Key Ways to Reduce High Blood Pressure Risk

Sixty-seven million US adults, or one in three, suffer from high blood pressure, which makes the heart work hard and increases a person's heart disease and stroke risk. May is High Blood Pressure Awareness Month and the perfect time to start thinking about ways you can reduce your high blood pressure.

1. Know if You're High Risk

Everyone's at risk for developing high blood pressure, but certain factors increase your risk.

*Men under 64

*Woman over 65

*Family history of high blood pressure

*African Americans

*Previously diagnosed diabetes, kidney disease or high blood pressure

Ask your doctor what your blood pressure should be as you seek to stay healthy.

2. Reduce Sodium Intake

Sodium is a major cause in high blood pressure. Most Americans consumer twice as much sodium as recommended, which is 2,300 mg for healthy adults and 1,500 mg for high-risk adults. Reduce your sodium intake when you cut high-sodium processed foods and flavor foods with herbs and spices instead of salt.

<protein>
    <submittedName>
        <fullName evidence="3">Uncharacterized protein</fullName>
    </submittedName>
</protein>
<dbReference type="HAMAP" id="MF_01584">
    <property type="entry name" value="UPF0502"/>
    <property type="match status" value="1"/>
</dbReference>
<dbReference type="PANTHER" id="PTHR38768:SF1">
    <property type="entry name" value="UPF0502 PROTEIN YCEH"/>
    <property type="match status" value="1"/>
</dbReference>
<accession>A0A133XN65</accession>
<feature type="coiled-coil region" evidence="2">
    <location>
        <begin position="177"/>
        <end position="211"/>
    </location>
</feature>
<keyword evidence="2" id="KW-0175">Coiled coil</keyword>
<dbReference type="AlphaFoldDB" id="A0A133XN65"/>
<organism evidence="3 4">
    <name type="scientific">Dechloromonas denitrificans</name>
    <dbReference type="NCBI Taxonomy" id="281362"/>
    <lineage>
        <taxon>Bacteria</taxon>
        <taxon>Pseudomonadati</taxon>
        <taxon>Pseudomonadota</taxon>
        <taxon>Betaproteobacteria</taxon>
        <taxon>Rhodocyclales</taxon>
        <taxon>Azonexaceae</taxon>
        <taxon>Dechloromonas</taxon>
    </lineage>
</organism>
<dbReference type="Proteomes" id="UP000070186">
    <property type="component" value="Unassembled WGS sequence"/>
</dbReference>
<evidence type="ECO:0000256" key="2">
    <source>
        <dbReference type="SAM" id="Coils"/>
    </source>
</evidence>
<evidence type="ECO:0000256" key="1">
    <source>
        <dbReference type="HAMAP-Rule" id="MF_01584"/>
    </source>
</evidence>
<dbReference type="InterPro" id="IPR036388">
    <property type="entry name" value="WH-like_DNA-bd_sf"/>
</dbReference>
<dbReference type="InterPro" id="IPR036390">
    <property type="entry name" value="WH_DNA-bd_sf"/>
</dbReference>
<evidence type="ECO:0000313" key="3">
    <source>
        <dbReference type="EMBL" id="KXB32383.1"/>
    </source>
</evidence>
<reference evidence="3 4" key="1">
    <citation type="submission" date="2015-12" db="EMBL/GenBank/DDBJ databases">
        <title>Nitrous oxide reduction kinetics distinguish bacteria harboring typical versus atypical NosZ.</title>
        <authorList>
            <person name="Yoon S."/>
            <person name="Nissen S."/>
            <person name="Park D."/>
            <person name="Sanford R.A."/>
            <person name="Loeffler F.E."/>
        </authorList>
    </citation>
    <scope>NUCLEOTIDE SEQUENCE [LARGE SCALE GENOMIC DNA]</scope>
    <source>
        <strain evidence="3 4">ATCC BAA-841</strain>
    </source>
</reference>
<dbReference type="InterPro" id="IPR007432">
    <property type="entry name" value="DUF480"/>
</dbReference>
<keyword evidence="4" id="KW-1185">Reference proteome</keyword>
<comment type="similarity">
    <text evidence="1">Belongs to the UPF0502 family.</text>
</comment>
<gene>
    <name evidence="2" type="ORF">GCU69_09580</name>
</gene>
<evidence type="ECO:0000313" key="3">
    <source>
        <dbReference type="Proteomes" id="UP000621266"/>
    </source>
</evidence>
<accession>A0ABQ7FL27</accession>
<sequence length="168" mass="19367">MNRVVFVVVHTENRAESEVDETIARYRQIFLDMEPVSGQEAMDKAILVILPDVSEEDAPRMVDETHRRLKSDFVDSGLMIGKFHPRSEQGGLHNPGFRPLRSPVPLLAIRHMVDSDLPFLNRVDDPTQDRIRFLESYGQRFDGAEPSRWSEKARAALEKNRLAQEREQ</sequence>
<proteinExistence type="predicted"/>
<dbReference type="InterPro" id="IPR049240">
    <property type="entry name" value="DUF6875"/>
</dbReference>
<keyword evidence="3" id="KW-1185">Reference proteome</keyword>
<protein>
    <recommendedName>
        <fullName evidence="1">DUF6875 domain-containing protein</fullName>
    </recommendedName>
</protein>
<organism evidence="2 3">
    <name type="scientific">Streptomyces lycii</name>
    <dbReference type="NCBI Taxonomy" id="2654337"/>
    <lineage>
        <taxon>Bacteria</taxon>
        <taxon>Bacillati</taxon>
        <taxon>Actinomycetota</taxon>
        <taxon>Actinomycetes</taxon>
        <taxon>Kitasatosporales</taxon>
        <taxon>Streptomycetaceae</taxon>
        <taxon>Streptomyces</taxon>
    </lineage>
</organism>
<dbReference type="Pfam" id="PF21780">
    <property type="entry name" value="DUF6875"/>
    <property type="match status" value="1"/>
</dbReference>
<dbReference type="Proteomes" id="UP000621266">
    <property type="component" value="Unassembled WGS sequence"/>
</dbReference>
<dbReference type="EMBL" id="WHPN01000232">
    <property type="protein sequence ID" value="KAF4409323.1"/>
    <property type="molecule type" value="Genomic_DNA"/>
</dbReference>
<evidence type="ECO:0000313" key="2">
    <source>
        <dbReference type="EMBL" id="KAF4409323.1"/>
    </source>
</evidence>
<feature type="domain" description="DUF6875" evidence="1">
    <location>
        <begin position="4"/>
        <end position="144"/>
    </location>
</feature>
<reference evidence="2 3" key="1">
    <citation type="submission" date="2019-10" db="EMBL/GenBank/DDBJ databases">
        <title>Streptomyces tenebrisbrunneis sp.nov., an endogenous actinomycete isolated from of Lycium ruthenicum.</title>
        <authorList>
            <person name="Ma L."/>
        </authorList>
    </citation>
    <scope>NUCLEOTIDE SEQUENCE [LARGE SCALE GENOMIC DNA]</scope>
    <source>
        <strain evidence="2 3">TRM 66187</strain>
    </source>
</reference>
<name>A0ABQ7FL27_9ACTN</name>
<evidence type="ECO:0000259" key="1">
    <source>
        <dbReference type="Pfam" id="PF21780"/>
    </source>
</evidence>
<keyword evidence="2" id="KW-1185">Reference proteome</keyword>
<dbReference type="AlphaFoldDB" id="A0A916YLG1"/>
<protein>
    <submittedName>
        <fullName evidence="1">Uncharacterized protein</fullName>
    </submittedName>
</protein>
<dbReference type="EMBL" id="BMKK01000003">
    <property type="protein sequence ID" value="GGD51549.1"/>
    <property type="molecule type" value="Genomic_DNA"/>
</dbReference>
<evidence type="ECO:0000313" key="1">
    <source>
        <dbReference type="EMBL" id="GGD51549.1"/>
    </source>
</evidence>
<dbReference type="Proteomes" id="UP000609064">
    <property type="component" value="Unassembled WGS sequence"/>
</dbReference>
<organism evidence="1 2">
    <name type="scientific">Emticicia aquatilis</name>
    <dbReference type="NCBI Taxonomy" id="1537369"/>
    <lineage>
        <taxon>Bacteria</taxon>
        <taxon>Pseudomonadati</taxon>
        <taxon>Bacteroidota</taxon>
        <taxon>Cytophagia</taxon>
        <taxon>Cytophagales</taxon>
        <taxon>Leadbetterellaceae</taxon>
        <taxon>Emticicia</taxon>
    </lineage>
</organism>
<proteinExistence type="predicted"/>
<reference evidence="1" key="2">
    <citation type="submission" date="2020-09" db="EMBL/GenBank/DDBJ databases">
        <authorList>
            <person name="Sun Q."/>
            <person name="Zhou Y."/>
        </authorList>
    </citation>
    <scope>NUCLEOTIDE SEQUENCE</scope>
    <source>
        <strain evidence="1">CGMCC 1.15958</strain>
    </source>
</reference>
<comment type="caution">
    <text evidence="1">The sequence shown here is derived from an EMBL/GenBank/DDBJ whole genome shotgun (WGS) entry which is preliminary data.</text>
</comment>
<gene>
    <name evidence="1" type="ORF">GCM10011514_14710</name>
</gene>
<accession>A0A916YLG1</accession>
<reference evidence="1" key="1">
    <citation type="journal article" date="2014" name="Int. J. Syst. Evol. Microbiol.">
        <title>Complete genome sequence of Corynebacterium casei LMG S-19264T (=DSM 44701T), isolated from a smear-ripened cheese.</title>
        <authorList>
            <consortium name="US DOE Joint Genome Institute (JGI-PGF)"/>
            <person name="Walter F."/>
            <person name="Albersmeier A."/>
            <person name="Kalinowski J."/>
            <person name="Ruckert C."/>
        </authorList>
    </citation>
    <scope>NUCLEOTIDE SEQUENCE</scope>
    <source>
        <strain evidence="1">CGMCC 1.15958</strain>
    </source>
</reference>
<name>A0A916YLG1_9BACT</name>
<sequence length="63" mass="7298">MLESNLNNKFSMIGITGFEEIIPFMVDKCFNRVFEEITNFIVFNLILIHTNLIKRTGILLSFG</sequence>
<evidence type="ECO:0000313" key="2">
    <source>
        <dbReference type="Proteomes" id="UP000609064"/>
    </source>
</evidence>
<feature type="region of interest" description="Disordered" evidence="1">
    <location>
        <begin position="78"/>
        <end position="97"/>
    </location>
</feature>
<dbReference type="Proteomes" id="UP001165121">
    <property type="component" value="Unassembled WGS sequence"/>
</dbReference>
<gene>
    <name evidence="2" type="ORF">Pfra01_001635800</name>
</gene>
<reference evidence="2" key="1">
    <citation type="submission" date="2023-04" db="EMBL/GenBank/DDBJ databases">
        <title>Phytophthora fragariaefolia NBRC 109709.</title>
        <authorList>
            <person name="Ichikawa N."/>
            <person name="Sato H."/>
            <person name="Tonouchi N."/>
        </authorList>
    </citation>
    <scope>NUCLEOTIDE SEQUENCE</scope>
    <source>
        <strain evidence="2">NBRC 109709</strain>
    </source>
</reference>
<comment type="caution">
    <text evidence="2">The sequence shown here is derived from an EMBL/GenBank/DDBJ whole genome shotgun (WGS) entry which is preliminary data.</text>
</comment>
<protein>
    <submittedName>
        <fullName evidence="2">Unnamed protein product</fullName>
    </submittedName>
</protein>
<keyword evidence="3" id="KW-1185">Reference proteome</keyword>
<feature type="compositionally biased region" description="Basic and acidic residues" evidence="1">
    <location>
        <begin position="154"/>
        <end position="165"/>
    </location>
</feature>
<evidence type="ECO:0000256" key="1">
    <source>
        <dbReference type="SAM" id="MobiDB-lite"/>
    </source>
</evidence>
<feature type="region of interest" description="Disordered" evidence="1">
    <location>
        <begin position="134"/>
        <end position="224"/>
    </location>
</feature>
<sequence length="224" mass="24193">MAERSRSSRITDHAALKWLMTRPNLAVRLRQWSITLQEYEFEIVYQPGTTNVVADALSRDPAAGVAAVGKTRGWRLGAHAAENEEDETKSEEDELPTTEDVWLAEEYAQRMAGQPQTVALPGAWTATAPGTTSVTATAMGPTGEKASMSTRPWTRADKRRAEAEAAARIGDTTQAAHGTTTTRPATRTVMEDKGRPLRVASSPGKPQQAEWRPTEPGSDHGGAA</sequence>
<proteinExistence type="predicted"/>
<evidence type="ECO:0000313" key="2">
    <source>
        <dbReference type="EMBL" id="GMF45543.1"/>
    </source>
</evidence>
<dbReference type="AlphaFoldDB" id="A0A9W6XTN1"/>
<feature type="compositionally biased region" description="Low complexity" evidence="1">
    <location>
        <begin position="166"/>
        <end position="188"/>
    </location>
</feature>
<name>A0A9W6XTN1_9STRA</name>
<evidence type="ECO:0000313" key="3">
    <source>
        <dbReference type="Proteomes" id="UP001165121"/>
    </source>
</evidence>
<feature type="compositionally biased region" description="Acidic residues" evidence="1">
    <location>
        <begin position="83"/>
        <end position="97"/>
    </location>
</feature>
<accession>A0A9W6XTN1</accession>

3. Eat More Potassium

Potassium combats sodium as you fight high blood pressure. Find it in foods like green leafy vegetables, fish, citrus fruits, bananas and potatoes.

4. Maintain a Healthy Weight

Achieving a healthy weight can reduce your high blood pressure risk. Try adding 30 minutes of moderate exercise to your daily routine and eat a balanced diet as you reach your ideal weight. Ask your doctor for additional guidance.

5. Cut Smoking and Alcohol

Because smoking increases your high blood pressure risk, ask your doctor or health insurance agent about smoking cessation tips and classes. Also, drink no more than two alcoholic beverages a day if you're a man and one if you're a woman.

6. Take Prescribed Medications

If your doctor prescribes medication, take it regularly. A timer or daily routine will help you remember.

No single action erases your high blood pressure risk. However, take these steps as you do your part in staying as healthy as possible. For additional tips, talk to your doctor and health insurance agent during High Blood Pressure Awareness month.

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